All too often, we complain about how inactive this generation has become. With all the technological options keeping so many occupied, it’s refreshing to still see so many kids at the local baseball field, hockey rink, gymnasium or swimming pool. These parents have done a great thing by keeping their kids active!
Right after sign ups, parents scramble around for the proper equipment… which, of course is necessary to keep them safe. So, we’ve addressed the outside… let’s work to get the inside healthy! It’s a well known fact that athletes require a special diet to fuel their activity. Much like a car, our bodies cannot run without the proper fuel. What your athlete eats is probably the single most import factor on their performance.
So while you may not want to go to the extreme of hiring a nutritionist like professional athletes do, we have some tips to keep players fueled up and ready to go!
Please note: Endurance training (multiple daily workouts) may mean that you will require slightly more servings of certain foods than is generally recommended.
So what exactly SHOULD their diet be?
Carbs have taken quite the hit lately with numberous dieticians warning of their weight gaining potential. But in the world of sports, carbohydrates are essential for maintaining a high energy level. Carbohydrates are the first energy source the body uses to exercise. When carbohydrate intake gets too low, your muscles run out of fuel and our body starts to use fat and protein.
Since most sports feature short bursts of intense effort followe by rest, it is imperative that you keep your body fueled up. Pasta, rice, whole grains (as in breads and cereals), fruit and vegetables and even milk products are all great sources of carbohydrates. During a busy and rigorous training schedule, you should keep carbohydrates to snack on before, during and after exercise.
a. Before exercise, your meal/snack should be a combination of high carbohydrate and low glycemic index (half a lightly buttered bagel, fruit smoothie, yogurt with oatmeal). Carbs give you a nice energy boost and delay fatigue.
b. During your workout, carbohydrates help to maintain blood sugar to fuel your muscles. Be sure to choose snacks that consist mostly of carbohydrates, some protein and little fat. This combination is commonly found in energy bars, dried fruit or a peanut butter sandwich (jelly’s fine to add). You will want to replenish your carbohydrates about every 90 minutes or so to maintain energy levels.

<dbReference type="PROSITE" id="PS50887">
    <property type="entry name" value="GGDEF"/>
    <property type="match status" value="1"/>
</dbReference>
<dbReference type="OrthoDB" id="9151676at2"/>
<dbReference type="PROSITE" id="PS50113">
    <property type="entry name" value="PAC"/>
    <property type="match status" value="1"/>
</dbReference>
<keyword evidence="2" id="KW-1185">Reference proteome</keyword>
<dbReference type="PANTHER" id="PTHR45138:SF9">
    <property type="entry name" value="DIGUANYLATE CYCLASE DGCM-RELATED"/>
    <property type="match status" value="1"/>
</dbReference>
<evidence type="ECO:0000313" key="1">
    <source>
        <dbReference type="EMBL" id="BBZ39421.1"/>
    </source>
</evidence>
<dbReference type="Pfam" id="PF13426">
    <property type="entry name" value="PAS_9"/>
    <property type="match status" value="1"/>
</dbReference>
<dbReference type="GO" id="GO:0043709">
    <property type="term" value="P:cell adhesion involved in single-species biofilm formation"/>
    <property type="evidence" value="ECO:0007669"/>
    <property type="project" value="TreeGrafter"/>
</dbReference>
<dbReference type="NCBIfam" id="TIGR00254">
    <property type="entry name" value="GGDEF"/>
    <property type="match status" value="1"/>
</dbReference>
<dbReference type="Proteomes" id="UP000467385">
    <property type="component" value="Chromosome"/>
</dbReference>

c. Carbohydrates aid in the repair of tissue will make all the difference for ending an active day on a healthy, positive note. Your recovery snack options can include trail mix, sports bars, and yogurt. Just be sure that the amount of carbs in your snack are higher than normal.
Protein is probably the most highly sought out dietary supplement. With protein powders and shakes, the protein intake from and athlete’s regular and supplemented diet is quite elevated from the average person. In general, your normal intake should be sufficient to meet your needs and you want to be careful to ensure that protein isn’t replacing carbohydrates in your diet since carbs are more helpful than protein in boosting your energy.
Even slight dehydration can affect how well you perform. Athletes in particular need to be drinking at least 5 ounces of water or sports drinks every 15-20 minutes. Keep in mind that children are at a greater risk of becoming dehydrated than adults. And most importantly, if you are thirsty, you’re already severly dehydrated! Athletes should be drinking before, during and after a game or workout.
While water is the best thirst quencher and cure for dehydration, kids tend to resist drinking the flavorless liquid. If your child shies away from drinking water, you need to be sure that you have plenty of sports drinks handy. Either way, it’s important that you avoid dehydration. The damage is more than just being thirsty.
4. Food Choices
Competitions and tournaments, primarily those you travel to, often result in quick meals at restaurants… primarily fast food. If the right choices are made, this is generally not a problem.
Attending competitions and tournaments often means that you are eating out in restaurants… primarily fast food. But even fast food restaurants can a good part of an athlete’s nutrition… if the right choices are made. Here are a few tips when eating out:
a. Avoid breading and deep-fried foods. Pizza is ok in moderation, but fatty meat toppings should be avoided.
b. Be careful of what is on top: Dressings and condiments (especially mayonnaise and “special” sauces) are usually what make your meal an unhealthy choice. These sauces add calories and fat without any health benefit whatsoever.
c. Some smart choices: Baked potatoes instead of french fries, vegetable pizza over meat lover’s, broth-based soups (like chicken noodle) instead of cream or cheese based soups.
d. Snacks should also be high in carbohydrates, but low in fat. Pretzels, trail mix, rice cakes, cereal bars, fruit and yogurt are a few good choices.
Whether your child is participating in a championship hockey, baseball or lacrosse game, a big swim meet or pick up game of soccer at the local park, good nutrition can make a difference. Children in general need the right fuel for their growth and development, but an athlete needs to take extra care to keep them healthy and to help them to be the best they can be in their chosen sport. What an athlete eats and drinks can have a huge effect on his or her performance. Encourage your child to be active and to eat like an athlete.